That Good Old Way

We pray, the pastor leading. Together we say a general confession and then are given time for our own silent and personal confession. Suddenly I am aware that prayer is not media-friendly. Churches web-streaming their services dare not practice silence. Music, movement, words and enthusiasm must fill each millisecond. Yet how much the human soul needs those increasingly rare and healing moments of quietness and contemplation! – Rev. Christy Thomas, “Mystery Worship That Fed My Soul,” The Thoughtful Pastor, June 18, 2015

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A baptism in a river. Far more Biblical than dunking in a tank, or sprinkling or pouring. This woman is dying and rising with Christ, as St Paul wrote.

A baptism in a river. Far more Biblical than dunking in a tank, or sprinkling or pouring. This woman is dying and rising with Christ, as St Paul wrote.

At Tuesday night’s Ordination Service, the congregation sang “Down To The River To Pray,” revived by Alison Kraus for the Coen brother’s movie O Brother Where Art Thou? Actually, the congregation didn’t sing much at all. The choir sang and some few in the congregation sang while the rest kind of sat there, not quite sure what to do. It made me sad, really, that this beautiful old spiritual didn’t have everyone singing, eyes closed, picturing ourselves gathering around the banks of a river to watch the rebirth of sisters and brothers in that cool flowing water.

According to the song’s Wikipedia page, the first printed version of the song is from an 1867 publication, Slave Songs of the United States, transcribed during Reconstruction under the title, “The Good Old Way”. In the Coen Brother’s film, the song is used to jar both characters and audience out of the narrative flow of three convicts escaped from a Mississippi chain gang. The moment is done so perfectly well in the film, it can still bring chills after repeated viewings.

And isn’t that how the best spirituals, hymns, and gospel songs should act? Shouldn’t they jar us – gently to be sure; insistently without doubt – out of our everyday, reminding us that we are singing together, our voices rising to heaven?

In something like Providence perhaps, the Rev. Christy Thomas’s entry in her “Mystery Worship” series, quoted in part and linked above (and I would invite everyone to read her simple, clear, beautiful piece) reminds readers that worship isn’t about how. It’s about who, or perhaps Who. To whom is the worship directed? How is the liturgy, the songs and the spoken word, the congregational and silent prayer structured so that the congregation becomes aware they are invited, yet again, to be called out to worship our Living God?

I continue to believe it is both possible and necessary to incorporate contemporary musics in to Christian worship with faithful integrity. In my advocacy, however, I believe I have neglected to emphasize that we need to retain what is best from our traditions of liturgy, worship, architecture, and overall feel of the worshiping experience. I despise those who dismiss contemporary musical instrumentation out of an ahistorical preference for traditional instrumentation such as the organ. When it is argued that the organ is made for Christian worship, there is little mention made of the centuries-long (and still on-going in some places) argument over what, precisely, makes for proper musical instrumentation in Christian worship. Some denominations, including the Church of Christ, continue to sing a capella, understanding any instrumentation as too worldly for Christian worship. We should honor the contingency and history of forms of Christian worship by never assuming one confession or denomination has it right. Even we United Methodists spent much of our history instrument-free, with pianos damned because of their place in bars and the sporting life, the organ to “Roman”.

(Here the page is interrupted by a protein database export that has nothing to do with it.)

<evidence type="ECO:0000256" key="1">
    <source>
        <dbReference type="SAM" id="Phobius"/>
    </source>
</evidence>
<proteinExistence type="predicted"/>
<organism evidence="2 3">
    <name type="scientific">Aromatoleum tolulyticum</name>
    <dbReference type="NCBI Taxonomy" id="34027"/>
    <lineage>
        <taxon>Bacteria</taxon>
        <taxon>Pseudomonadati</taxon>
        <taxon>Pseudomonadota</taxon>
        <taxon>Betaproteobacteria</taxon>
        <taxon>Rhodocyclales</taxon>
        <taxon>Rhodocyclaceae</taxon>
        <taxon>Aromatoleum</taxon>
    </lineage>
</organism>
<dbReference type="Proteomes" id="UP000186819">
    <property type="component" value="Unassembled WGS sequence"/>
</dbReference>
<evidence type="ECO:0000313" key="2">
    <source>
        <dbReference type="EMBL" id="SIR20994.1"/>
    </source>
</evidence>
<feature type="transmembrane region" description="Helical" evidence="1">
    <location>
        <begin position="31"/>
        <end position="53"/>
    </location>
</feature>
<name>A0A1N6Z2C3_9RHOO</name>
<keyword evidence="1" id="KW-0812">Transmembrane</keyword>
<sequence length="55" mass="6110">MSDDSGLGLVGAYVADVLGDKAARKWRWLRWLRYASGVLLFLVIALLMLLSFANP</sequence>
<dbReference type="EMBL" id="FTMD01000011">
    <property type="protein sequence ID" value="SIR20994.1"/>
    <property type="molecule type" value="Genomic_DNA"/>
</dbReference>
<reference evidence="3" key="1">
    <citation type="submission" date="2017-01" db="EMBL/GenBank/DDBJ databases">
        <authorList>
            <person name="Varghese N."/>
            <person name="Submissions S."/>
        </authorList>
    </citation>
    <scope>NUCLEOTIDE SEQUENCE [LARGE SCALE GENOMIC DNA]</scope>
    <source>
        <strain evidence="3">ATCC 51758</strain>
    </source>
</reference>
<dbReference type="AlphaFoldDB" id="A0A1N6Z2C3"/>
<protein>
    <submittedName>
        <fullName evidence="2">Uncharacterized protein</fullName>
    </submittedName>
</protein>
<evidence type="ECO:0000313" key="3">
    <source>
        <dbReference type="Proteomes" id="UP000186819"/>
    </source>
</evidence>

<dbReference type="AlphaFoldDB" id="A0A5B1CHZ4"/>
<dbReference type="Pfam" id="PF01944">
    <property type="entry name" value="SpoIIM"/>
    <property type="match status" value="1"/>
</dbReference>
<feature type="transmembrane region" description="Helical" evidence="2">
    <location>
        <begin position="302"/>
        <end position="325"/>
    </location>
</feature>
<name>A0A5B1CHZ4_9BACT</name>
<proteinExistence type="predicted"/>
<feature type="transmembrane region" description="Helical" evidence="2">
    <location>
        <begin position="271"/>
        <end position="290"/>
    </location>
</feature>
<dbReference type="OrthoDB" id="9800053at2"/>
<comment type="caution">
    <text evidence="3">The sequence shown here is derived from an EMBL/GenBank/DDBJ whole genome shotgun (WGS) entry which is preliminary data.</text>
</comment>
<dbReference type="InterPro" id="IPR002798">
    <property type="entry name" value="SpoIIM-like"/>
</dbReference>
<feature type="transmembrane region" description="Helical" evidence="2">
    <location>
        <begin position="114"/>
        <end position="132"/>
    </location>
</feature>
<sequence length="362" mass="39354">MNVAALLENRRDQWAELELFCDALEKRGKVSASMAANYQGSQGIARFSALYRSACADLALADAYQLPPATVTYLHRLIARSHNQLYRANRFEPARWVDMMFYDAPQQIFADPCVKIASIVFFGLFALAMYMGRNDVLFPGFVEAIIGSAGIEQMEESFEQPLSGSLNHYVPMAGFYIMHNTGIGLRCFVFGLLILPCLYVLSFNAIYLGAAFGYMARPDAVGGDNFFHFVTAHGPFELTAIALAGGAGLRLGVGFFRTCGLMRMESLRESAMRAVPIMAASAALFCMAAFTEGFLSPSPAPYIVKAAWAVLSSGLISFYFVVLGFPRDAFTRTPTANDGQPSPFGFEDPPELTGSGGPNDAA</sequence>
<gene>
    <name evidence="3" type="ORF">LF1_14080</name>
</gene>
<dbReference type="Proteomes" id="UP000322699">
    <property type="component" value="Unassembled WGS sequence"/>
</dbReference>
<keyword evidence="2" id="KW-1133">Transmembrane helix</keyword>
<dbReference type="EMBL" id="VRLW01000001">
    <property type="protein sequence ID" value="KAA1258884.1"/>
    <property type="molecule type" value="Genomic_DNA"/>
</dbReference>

We should never – ever! – discard tradition just because it is tradition. We should never – ever! – dismiss innovation because it is innovative. A favorite phrase from my seminary days explains the challenge we always face. We must keep these things in tension, a living witness to the difficulty of faithfulness in our world. Thus it is good and right there continue to be churches like the Presbyterian Church in Texas Christy attended this past Sunday. It is good and right there continues to be liturgy that offers silence and quiet, a respite from the onslaught of sounds with which we live most hours of every day. It is a blessing to enter a space built to separate those within in it, calling them together as a congregation, instead of building just another auditorium for an audience to watch a performance. We are Church, ekklesia, those called out of the world to be the Body of Christ in and for the world; our worship should, in how it looks and sounds, what is missing and in those silences, bring us together to direct our prayers, our praise, and our faith, hope, and love to the God to whom it is due.

These are just preliminary thoughts, mind you. Working it out in more detail requires time, reflection, repentance, and of course experience. Still, the challenge this simple spiritual and the history it holds; the worship experience of another reminding readers of the power of traditional liturgical forms; all this and more remind me that there is no final answer, no correct way to be about worship, and that we should work out how we do this as St Paul instructed – with fear and trembling.

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About gksafford

I'm a middle-aged theologically educated clergy spouse, living in the Midwest. My children are the most important thing in my life. Right behind them and my wife is music. I'm most interested in teaching people to listen to contemporary music with ears of faith. Everything else you read on here is straw.
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